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Math Help - Not logical consequence (First-order logic)

  1. #1
    Junior Member Greg98's Avatar
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    Not logical consequence (First-order logic)

    Hello,
    the problem is to show that P isn't logical consequence of Q:
     P = ( \forall x) ( \exists y)r(x,y)
     Q = ( \exists y) ( \forall x)r(x,y)

    r stands for relation.

    Maybe some kind of proof by contradiction would work, but I couldn't make one.

    Any help is appreciated. Thanks in advance!
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  2. #2
    Super Member Failure's Avatar
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    Quote Originally Posted by Greg98 View Post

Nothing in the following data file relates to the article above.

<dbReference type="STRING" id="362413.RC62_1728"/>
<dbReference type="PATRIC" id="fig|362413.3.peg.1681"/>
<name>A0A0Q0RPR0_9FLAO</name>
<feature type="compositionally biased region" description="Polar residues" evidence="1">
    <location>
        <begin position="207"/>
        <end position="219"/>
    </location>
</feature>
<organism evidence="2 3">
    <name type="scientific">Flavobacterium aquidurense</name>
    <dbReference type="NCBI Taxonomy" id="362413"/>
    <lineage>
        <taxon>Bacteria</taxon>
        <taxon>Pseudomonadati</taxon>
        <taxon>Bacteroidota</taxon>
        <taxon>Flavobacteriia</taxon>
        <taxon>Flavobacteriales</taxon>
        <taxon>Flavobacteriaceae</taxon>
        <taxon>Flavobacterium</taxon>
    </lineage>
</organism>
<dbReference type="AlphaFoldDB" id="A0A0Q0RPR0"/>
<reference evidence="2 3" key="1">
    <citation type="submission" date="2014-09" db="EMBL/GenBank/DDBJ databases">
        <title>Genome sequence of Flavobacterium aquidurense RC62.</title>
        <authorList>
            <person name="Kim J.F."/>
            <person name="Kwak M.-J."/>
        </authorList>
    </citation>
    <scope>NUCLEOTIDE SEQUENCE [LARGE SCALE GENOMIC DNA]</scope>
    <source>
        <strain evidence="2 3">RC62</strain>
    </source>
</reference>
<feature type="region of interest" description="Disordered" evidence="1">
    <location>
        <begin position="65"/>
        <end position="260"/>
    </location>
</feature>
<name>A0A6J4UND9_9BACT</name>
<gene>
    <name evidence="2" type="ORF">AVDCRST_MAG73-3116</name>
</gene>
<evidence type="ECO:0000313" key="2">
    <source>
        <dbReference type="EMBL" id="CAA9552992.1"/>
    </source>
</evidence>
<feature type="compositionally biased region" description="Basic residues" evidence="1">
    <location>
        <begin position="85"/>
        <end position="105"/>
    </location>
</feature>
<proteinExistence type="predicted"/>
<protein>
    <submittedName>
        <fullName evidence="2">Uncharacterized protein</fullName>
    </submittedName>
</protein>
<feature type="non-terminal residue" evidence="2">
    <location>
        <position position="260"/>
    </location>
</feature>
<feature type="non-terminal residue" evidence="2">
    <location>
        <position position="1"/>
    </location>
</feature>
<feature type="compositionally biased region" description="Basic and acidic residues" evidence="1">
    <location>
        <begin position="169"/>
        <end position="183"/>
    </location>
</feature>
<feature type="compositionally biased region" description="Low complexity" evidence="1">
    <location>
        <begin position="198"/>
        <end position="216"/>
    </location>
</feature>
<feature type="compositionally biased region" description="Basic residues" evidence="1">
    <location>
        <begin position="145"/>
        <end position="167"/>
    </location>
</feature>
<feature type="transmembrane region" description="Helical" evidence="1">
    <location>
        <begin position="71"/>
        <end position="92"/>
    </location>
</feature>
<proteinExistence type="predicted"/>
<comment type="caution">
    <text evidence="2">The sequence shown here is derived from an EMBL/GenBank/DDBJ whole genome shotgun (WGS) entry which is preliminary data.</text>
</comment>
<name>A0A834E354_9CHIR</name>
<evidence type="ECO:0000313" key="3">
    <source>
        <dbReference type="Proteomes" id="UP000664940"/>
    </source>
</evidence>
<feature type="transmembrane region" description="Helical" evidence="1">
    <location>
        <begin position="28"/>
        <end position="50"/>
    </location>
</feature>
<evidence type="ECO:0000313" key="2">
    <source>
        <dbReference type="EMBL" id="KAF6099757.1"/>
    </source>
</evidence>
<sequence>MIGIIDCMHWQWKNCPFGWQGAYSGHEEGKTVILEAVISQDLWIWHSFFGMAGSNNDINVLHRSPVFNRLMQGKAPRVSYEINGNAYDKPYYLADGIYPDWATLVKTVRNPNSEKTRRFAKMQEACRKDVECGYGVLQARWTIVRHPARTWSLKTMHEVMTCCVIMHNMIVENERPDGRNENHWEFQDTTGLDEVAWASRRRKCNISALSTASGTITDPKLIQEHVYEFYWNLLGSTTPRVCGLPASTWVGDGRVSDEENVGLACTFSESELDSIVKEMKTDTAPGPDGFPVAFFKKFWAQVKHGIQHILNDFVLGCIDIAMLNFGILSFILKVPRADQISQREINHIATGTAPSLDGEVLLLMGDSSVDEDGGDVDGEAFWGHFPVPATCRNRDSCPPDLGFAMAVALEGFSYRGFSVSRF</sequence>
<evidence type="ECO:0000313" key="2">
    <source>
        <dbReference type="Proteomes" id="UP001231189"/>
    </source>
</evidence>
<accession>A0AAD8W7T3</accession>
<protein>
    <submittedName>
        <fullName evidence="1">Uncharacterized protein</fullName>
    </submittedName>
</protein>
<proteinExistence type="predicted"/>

Hello,
    the problem is to show that P isn't logical consequence of Q:
     P = ( \forall x) ( \exists y)r(x,y)
     Q = ( \exists y) ( \forall x)r(x,y)

    r stands for relation.

    Maybe some kind of proof by contradiction would work, but I couldn't make one.

    Any help is appreciated. Thanks in advance!
    I think you are mistaken: Q\Rightarrow P is valid. Maybe you want to prove that P\Rightarrow Q is not valid, i.e. that Q is not a consequence of P?
    If so I would suggest coming up with a countermodel, i.e. a model in which P is true but Q is not (take, for example, the natural numbers as domain and r(x,y) := x<y).
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  3. #3
    MHF Contributor
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    Edit: too late.

    In fact, P is the logical consequence of Q. Indeed, assume Q and take a y0 that works for all x, i.e., a y0 such that for all x we have r(x, y0). To prove "for all x there exists a y such that r(x, y)", fix an arbitrary x and let y = y0.

    It is Q that is not the logical consequence of P. This can be shown by making a counter-model. For example, the domain is the set of people and r(x,y) means "y is x's mother".
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